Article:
All of the things you mention are dangerous conditions.

1) Any crack in the glass is an issue...it compromises its integrity in a crash. Not only that, it looks ugly and hampers your vision. A new windshield installed can be as low as 200 bucks.

2) If the car passes the state's reserve pedal test it would probably be "OK". But again, state inspections tend to be MINIMUM standards. You wouldn't go to a doctor that scored a C+ on his med school tests, so you shouldn't expect your car to be "just minimum" to get by. Sure the state only requires that one of your two backup lights work, but why then do car makers put two on each car? There's a reason. Hence, they should both work.

3) If the inspector tells you, "Mr. Trendar, your car needs X, Y and Z to pass inspection", tell him to prove it to you that the parts are bad. You don't have to have him fix your car. A side benefit for shops doing inspection is the additional business they can garner from getting your car to pass, but the consumer has a choice in where to bring his/her car for both inspection and repair. The DMV is pretty good about taking shops to task that don't follow the rules.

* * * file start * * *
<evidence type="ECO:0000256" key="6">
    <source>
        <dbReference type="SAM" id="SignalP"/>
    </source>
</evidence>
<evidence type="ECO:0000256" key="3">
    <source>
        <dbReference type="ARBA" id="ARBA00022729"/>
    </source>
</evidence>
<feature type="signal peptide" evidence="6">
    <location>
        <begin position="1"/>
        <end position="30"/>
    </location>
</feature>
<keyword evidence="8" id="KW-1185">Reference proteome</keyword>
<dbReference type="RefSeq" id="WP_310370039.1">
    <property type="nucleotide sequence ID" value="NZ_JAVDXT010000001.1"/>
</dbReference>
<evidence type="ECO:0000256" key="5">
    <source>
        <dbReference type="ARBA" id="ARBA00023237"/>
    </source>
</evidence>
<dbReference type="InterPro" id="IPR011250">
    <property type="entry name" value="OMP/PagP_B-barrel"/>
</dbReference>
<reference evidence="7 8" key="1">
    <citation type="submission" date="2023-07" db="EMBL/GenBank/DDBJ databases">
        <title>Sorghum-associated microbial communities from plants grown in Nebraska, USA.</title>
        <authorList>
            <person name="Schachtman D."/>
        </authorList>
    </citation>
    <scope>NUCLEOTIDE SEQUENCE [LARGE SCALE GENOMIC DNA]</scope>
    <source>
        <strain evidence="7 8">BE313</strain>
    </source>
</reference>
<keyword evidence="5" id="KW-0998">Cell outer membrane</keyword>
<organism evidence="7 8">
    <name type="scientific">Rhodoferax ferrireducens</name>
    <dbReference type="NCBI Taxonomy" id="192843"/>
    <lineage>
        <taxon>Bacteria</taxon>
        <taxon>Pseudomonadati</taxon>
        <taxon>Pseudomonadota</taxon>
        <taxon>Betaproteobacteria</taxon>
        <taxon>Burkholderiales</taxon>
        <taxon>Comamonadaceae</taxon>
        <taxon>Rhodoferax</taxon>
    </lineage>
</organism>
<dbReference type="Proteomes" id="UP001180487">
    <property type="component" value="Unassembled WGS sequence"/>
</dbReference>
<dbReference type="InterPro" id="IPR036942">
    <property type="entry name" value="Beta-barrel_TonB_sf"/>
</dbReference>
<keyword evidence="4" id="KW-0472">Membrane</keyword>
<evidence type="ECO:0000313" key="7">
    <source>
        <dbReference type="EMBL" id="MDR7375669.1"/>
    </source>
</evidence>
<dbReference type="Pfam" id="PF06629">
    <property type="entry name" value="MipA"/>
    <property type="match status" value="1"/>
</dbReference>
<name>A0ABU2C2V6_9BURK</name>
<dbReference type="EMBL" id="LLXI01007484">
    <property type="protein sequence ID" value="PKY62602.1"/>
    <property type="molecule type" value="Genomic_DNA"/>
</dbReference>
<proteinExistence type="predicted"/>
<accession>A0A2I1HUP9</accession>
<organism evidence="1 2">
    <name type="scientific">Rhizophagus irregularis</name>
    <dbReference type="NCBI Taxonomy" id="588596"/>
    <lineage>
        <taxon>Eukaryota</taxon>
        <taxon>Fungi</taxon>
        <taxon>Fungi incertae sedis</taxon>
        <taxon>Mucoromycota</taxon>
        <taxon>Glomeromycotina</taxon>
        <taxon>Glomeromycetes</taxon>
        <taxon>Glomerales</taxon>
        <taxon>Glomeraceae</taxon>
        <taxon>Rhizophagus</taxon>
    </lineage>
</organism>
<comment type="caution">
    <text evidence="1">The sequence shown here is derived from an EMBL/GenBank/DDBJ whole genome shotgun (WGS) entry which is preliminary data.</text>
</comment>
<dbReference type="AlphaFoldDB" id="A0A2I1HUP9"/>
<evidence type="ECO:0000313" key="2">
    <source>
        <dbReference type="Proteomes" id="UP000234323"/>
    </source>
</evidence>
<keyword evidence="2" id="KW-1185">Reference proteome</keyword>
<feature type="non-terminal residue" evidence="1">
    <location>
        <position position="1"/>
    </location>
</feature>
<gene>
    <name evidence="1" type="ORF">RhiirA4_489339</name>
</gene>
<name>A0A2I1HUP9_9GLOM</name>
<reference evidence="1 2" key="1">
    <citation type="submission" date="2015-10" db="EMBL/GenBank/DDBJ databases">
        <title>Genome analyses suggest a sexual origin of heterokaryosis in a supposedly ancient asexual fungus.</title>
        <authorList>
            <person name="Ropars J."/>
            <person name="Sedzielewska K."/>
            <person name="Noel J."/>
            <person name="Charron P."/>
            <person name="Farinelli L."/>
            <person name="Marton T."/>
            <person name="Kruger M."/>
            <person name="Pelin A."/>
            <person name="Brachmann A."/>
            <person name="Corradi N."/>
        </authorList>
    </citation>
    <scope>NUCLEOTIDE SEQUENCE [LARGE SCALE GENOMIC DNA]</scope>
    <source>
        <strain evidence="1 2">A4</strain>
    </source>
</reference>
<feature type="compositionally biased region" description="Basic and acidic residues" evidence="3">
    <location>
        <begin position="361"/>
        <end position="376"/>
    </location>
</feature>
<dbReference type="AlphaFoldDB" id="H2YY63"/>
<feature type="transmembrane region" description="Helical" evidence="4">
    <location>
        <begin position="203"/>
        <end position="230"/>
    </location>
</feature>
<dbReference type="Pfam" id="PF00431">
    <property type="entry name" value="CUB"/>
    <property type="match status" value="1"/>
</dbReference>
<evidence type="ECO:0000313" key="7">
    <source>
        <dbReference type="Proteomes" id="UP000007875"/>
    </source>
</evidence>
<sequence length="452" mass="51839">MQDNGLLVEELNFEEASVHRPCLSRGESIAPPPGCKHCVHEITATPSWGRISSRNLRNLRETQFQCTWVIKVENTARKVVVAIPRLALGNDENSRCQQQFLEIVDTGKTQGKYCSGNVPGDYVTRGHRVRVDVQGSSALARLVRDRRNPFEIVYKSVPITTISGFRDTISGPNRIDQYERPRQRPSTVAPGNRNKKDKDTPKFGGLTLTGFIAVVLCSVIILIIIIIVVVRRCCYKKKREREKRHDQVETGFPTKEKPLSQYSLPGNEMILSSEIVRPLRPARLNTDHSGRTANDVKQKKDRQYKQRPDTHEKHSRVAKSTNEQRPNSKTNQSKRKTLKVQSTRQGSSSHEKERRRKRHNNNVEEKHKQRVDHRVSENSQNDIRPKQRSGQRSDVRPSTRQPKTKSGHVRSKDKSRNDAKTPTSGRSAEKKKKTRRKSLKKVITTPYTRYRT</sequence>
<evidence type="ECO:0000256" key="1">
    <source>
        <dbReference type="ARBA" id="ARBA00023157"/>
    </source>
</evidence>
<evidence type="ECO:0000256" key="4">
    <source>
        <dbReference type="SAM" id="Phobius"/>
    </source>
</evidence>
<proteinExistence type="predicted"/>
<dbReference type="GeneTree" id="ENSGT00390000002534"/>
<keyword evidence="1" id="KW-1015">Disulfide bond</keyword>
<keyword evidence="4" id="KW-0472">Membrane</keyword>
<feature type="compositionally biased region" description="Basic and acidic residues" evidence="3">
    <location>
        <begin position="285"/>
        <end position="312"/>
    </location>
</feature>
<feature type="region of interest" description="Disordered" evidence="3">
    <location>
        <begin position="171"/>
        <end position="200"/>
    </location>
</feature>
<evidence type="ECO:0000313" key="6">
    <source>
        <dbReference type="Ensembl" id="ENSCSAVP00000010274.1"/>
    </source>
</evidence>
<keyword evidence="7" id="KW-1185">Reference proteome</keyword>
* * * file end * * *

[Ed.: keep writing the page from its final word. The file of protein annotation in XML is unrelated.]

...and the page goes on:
I believe it's 12" into the wiper contact area to fail on the glass or 3" or more of a "spiderweb" type crack on the other. Trust me, if you have something that visible on your windshield, you're asking to be pulled over by a cop if not for failing inspection.

Was it that you brought your car in recently for inspection and they failed you?
 
  #5  
Old 06-04-02, 11:02 AM
trendar
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I was just trying to find out if there are any set standards for inspection other than general guidelines; it doesn't seem like there are.

I have had a shop "fail" my headlight aiming; they charged $12 to "aim" the lights. For me to argue the point would have cost more to get it passed, either from taking it to another shop, or doing a reinspection.
After I got out of the shop, I found it was now aimed too high and glaring into oncoming traffic, so I had to fix their $12 aiming job by adjusting the aim back down myself.

I have many occasions to take in the car for inspection, and I'm currently going to one that's been upfront and doesn't play the games that I've encountered from others, but I was still curious about what kind of checks and balances were in place for this.

One time, a friend brought his car in for inspection at a new place, and the guy actually pointed to a MISSING SPEAKER GRILL and said he couldn't pass inspection for that- (!). I'm sure they get lots of work from people that would be gullible enough to fall for that- sure fosters some skepticism on my part.